If you've turned on the TV or gone on the internet today, you might know that the Eastern Seaboard is being battered by a freak hurricane,
obnoxiously aptly named "Frankenstorm".
Meteorologists and TV newscasters are running out of terrifying things to say about this bad boy, Hurricane Sandy, as it makes landfall in New Jersey this evening before setting out on a path of destruction that may cause record damage.
Maybe you've already grown weary of seeing cable news correspondents needlessly battle torrential winds, or b-roll of abandoned city streets. But if you're interested in keeping tabs on Sandy, we've rounded up a few sites that offer far more interesting views of the hurricane that threatens to blow away Manhattan. From East Williamsburg hipster musings to mesmerizing wind map technology from Google programmers, read on for the latest, greatest and strangest in hurricane-watching.
The New York Times' View From Above
From the folks who brought you the hawk cam, among countless other Pulitzer-worthy "cams", comes streaming video of the storm as it approaches Manhattan. The NYTimes has affixed a camera to the top of their premo Midtown skyscraper headquarters. This morning things are looking pretty placid, but if Times Square blows away, you'll be the first to know it. Wind Map from Google geniuses
If you only utilize one meteorological gauge for the rest of your life, make sure it's this one. This wind map, developed by Fernanda Viégas and Martin Wattenberg, co-directors of Google's "Big Picture" data-visualization team in Cambridge, MA, combines excellent design with rich data to tell a story Anderson Cooper--no matter how much water he stands under--could never tell.
The image above is static, but their animated infographic, which charts windflow across the country, is truly breathtaking in its simplicity and elegance.
Wattenberg describes the mystifying poetry of the wind in a blurb on the site:
An invisible, ancient source of energy surrounds us--energy that powered the first explorations of the world, and that may be a key to the future. The wind map shows the delicate tracery of wind flowing over the US.
Next: A New York you'll almost never see. Metropolitan Transit Agency's Flickr stream The MTA, New York's version of MoDot, shut down all of the city's subways and buses today in anticipation of Frankenstorm. The public transit agency decided to let city folk know what they were missin' (no lines to buy a Metrocard at Grand Central?--normally wild horses wouldn't dissuade a New Yorker from seizing that opportunity) by posting photos of empty transit stations to Flickr. The photos are strangely poignant and eery.
The Weather Channel's Jim Cantore is weather's original bad boy. No one's ever called him the Storm Whisperer (some opt for "storm chaser" but any fool can do that) before, but we think it's the perfect street name for this bad ass meteorology mofo.
Check his Twitter feed for insightful live commentary of the entire Eastern Seaboard. Tweets like these don't just fall off of hurricane-ravaged trees.
Next: What happens when you lock up a few thousand hipsters with nothing but instant coffee, Adderall, their MacBooks, and a bunch of other pricey electronics?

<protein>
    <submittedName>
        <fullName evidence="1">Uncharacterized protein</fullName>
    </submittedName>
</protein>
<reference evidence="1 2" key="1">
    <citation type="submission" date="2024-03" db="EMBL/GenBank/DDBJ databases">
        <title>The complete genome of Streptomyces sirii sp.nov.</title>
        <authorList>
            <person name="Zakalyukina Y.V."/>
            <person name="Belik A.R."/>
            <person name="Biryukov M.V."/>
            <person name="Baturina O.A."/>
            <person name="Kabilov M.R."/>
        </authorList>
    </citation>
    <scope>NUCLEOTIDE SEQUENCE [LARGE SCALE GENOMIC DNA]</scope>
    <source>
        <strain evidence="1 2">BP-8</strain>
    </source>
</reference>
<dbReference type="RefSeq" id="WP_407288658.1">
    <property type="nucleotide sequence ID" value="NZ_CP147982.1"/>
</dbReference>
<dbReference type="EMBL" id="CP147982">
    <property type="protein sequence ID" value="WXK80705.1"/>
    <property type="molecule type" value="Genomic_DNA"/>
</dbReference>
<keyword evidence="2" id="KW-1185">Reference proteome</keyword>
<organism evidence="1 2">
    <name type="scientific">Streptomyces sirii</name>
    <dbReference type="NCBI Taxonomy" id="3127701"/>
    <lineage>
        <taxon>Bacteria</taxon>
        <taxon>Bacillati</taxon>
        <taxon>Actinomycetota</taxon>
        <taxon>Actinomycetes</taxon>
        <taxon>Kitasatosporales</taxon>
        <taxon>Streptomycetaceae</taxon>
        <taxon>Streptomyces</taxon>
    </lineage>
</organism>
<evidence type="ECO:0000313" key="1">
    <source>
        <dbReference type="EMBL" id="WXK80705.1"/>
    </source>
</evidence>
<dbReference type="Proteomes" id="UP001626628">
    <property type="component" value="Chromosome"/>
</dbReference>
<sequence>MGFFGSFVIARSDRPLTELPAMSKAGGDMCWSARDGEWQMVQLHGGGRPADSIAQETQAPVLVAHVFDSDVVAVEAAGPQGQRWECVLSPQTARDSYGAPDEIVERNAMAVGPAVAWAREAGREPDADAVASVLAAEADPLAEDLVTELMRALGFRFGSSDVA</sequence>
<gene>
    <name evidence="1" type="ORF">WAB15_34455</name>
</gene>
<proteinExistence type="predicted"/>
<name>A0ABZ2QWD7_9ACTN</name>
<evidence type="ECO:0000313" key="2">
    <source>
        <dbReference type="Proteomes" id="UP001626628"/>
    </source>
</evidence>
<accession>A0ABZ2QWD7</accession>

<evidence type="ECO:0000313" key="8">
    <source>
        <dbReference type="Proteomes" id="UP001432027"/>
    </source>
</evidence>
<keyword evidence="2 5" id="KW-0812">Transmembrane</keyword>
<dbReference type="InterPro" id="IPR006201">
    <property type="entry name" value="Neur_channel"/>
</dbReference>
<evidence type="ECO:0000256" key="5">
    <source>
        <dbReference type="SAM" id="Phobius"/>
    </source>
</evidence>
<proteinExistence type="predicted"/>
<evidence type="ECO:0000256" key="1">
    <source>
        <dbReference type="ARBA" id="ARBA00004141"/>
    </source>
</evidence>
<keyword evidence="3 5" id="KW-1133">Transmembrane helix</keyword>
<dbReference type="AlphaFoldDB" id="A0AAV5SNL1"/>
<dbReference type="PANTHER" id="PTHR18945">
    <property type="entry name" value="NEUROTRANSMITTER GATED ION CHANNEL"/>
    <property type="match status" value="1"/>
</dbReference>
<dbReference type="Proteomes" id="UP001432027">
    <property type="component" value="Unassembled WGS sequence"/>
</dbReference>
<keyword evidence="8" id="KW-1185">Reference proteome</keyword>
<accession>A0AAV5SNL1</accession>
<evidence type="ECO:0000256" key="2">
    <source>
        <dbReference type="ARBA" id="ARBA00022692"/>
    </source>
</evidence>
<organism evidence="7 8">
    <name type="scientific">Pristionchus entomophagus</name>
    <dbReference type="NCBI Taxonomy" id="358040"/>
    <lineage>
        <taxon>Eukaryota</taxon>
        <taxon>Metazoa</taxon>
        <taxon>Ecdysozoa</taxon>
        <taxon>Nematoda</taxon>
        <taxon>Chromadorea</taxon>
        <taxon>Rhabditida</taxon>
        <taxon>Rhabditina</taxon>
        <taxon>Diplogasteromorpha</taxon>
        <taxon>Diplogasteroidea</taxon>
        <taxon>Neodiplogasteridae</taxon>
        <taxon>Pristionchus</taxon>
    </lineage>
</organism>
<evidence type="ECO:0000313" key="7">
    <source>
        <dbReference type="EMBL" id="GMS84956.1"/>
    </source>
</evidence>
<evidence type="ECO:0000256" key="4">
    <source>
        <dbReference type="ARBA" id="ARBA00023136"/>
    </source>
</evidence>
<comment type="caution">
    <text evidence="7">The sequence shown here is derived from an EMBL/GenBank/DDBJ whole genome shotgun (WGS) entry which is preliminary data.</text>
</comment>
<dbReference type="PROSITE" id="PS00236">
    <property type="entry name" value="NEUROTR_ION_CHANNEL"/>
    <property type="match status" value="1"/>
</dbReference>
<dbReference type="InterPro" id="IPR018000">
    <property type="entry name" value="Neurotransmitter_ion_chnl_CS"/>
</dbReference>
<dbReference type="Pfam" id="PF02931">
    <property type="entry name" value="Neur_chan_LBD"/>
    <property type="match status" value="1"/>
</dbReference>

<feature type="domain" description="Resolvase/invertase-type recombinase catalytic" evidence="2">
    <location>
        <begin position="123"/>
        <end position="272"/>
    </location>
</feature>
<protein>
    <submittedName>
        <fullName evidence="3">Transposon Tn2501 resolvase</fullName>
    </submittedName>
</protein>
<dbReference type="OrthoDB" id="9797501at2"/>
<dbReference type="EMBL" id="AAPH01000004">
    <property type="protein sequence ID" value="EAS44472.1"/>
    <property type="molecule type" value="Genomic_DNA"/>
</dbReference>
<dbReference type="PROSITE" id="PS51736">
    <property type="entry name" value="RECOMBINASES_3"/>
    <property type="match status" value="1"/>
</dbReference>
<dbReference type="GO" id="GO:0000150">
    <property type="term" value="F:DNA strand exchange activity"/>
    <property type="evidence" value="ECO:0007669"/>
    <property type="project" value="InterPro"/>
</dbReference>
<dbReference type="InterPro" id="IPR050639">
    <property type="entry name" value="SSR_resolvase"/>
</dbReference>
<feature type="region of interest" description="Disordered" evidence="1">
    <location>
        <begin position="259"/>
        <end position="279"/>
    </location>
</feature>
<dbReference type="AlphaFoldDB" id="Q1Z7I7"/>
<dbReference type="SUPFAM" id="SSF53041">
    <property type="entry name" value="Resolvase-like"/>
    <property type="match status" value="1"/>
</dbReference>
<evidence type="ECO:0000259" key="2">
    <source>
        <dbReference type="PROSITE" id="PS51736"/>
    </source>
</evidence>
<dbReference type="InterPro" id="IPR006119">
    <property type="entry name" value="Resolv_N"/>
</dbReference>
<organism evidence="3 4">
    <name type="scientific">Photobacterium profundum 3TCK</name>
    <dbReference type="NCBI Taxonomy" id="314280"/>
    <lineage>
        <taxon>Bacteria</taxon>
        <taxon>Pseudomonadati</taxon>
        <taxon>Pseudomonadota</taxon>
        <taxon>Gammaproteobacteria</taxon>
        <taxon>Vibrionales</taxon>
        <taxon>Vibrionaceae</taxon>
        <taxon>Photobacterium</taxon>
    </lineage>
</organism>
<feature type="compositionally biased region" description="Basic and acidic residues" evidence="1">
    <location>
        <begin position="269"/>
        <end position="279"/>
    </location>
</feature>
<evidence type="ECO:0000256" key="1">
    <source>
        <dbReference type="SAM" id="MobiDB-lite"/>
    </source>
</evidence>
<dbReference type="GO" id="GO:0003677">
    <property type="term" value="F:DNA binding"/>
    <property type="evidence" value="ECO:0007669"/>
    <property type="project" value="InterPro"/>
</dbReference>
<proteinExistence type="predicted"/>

Because who doesn't want to know what
Williamsburg douches hipsters are thinking 24 hours a day, seven days a week? They seem to think we all do.
Some choice updates:
9:06AM, South Williamsburg, Brooklyn I just looked outside again and to the naked eye, it appears that it's not raining anymore. Sandy is starting to remind me of myself mid-nervous breakdown. Crying in Morse Code. Stop go, stop go. Sandy? Babe? You OK out there? Let's talk about it. (Stephanie)
9:54AM, Hyattsville, MD Wind just picked up. Smoking a cigarette on the deck. Drinking instant coffee and hot chocolate from a 600ml mason jar. Feel somewhat paranoid semi-dead tree near the kitchen will crash into the house. Branch that split and crashed into neighbor's house during last storm seems ominous. Keep thinking, Would be cool if Google Earth had a feature showing lightning strikes as little electric flashes as they were recorded. Made plans with high school crush to drink beers in the street when the wind dies down in lieu of Halloween plans having been canceled. Parents are watching Fox News instead of hurricane coverage in the room where I sleep.
3:24AM, Murray Hill, Manhattan Said something to Katie about us having already ate all our food (meant to last until Wednesday) & both laughed. She was, at the moment, melting raw/cashew-based ice cream in sink water so we could eat it melting on top of Fig Newman's, which we just did & both liked a lot. We've also eaten 2 boxes of cereal, I think, despite being both on Adderall. Almost nothing from my "Hurricane Sandy Shopping-Spree" remains. Currently both drinking beer. Probably going to sleep ~4-10 hours. Will be back tomorrow. Good night! (Tao)
8:55AM, Washington DC Words cannot express how happy I am that we're keeping this live blog going. There's no real storm yet, we started this thing probably 20 hours too early, none of us have any news to report. There is no reason for this live blog to continue, other than the massive amounts of Thought Catalog pride and ego at stake. And you know what, that's enough. You think a little something like "nothing happening" is going to stop us from our live blog? Are you serious? We're Thought Catalog writers, Sandy. You think we have places to be? Things to do? You must have us confused with other people. Sitting alone in the dark with nothing but our feelings? That's not "sitting out a hurricane" for TC writers. We call that "Monday." And we're going to keep blogging until SOMETHING happens, god damnit. YOU CAN'T BEAT US, SANDY. WE'LL GO FOR DAYS. WEEKS. MONTHS. I'm camped out in my apartment with a 24 pack of Ramen and four gallons of water. Let's see who blinks first. (Nate)